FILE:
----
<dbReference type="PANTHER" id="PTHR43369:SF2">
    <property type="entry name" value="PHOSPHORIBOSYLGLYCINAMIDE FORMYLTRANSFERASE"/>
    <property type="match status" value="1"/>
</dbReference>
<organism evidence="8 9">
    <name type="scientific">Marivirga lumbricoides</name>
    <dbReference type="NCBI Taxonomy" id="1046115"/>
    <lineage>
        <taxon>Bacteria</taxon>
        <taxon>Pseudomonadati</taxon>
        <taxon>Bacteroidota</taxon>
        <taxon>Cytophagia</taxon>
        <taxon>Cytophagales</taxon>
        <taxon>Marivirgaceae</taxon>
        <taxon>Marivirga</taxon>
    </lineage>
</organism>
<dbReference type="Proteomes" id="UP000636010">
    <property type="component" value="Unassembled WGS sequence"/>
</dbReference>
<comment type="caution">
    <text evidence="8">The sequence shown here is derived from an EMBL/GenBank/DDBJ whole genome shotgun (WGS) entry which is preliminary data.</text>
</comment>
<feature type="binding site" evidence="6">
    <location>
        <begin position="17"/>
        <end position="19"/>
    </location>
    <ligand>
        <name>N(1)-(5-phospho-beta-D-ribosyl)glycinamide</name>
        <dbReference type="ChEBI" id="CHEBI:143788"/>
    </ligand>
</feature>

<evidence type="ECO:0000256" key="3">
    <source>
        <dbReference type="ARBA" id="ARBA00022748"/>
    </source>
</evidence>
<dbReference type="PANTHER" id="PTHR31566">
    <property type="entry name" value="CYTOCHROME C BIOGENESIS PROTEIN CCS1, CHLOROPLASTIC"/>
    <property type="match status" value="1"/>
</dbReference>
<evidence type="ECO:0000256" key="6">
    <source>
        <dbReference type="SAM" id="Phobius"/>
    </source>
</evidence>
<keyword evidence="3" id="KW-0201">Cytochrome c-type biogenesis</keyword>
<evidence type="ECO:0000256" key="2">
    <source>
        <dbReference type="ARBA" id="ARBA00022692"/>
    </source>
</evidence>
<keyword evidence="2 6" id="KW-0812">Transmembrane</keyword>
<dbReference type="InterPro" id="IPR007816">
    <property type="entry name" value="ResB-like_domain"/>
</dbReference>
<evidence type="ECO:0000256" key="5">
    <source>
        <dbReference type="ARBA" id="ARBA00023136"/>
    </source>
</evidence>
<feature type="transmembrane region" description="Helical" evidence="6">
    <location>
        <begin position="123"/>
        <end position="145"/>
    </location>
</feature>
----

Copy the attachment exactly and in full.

<dbReference type="PANTHER" id="PTHR43369:SF2">
    <property type="entry name" value="PHOSPHORIBOSYLGLYCINAMIDE FORMYLTRANSFERASE"/>
    <property type="match status" value="1"/>
</dbReference>
<organism evidence="8 9">
    <name type="scientific">Marivirga lumbricoides</name>
    <dbReference type="NCBI Taxonomy" id="1046115"/>
    <lineage>
        <taxon>Bacteria</taxon>
        <taxon>Pseudomonadati</taxon>
        <taxon>Bacteroidota</taxon>
        <taxon>Cytophagia</taxon>
        <taxon>Cytophagales</taxon>
        <taxon>Marivirgaceae</taxon>
        <taxon>Marivirga</taxon>
    </lineage>
</organism>
<dbReference type="Proteomes" id="UP000636010">
    <property type="component" value="Unassembled WGS sequence"/>
</dbReference>
<comment type="caution">
    <text evidence="8">The sequence shown here is derived from an EMBL/GenBank/DDBJ whole genome shotgun (WGS) entry which is preliminary data.</text>
</comment>
<feature type="binding site" evidence="6">
    <location>
        <begin position="17"/>
        <end position="19"/>
    </location>
    <ligand>
        <name>N(1)-(5-phospho-beta-D-ribosyl)glycinamide</name>
        <dbReference type="ChEBI" id="CHEBI:143788"/>
    </ligand>
</feature>

<evidence type="ECO:0000256" key="3">
    <source>
        <dbReference type="ARBA" id="ARBA00022748"/>
    </source>
</evidence>
<dbReference type="PANTHER" id="PTHR31566">
    <property type="entry name" value="CYTOCHROME C BIOGENESIS PROTEIN CCS1, CHLOROPLASTIC"/>
    <property type="match status" value="1"/>
</dbReference>
<evidence type="ECO:0000256" key="6">
    <source>
        <dbReference type="SAM" id="Phobius"/>
    </source>
</evidence>
<keyword evidence="3" id="KW-0201">Cytochrome c-type biogenesis</keyword>
<evidence type="ECO:0000256" key="2">
    <source>
        <dbReference type="ARBA" id="ARBA00022692"/>
    </source>
</evidence>
<keyword evidence="2 6" id="KW-0812">Transmembrane</keyword>
<dbReference type="InterPro" id="IPR007816">
    <property type="entry name" value="ResB-like_domain"/>
</dbReference>
<evidence type="ECO:0000256" key="5">
    <source>
        <dbReference type="ARBA" id="ARBA00023136"/>
    </source>
</evidence>
<feature type="transmembrane region" description="Helical" evidence="6">
    <location>
        <begin position="123"/>
        <end position="145"/>
    </location>
</feature>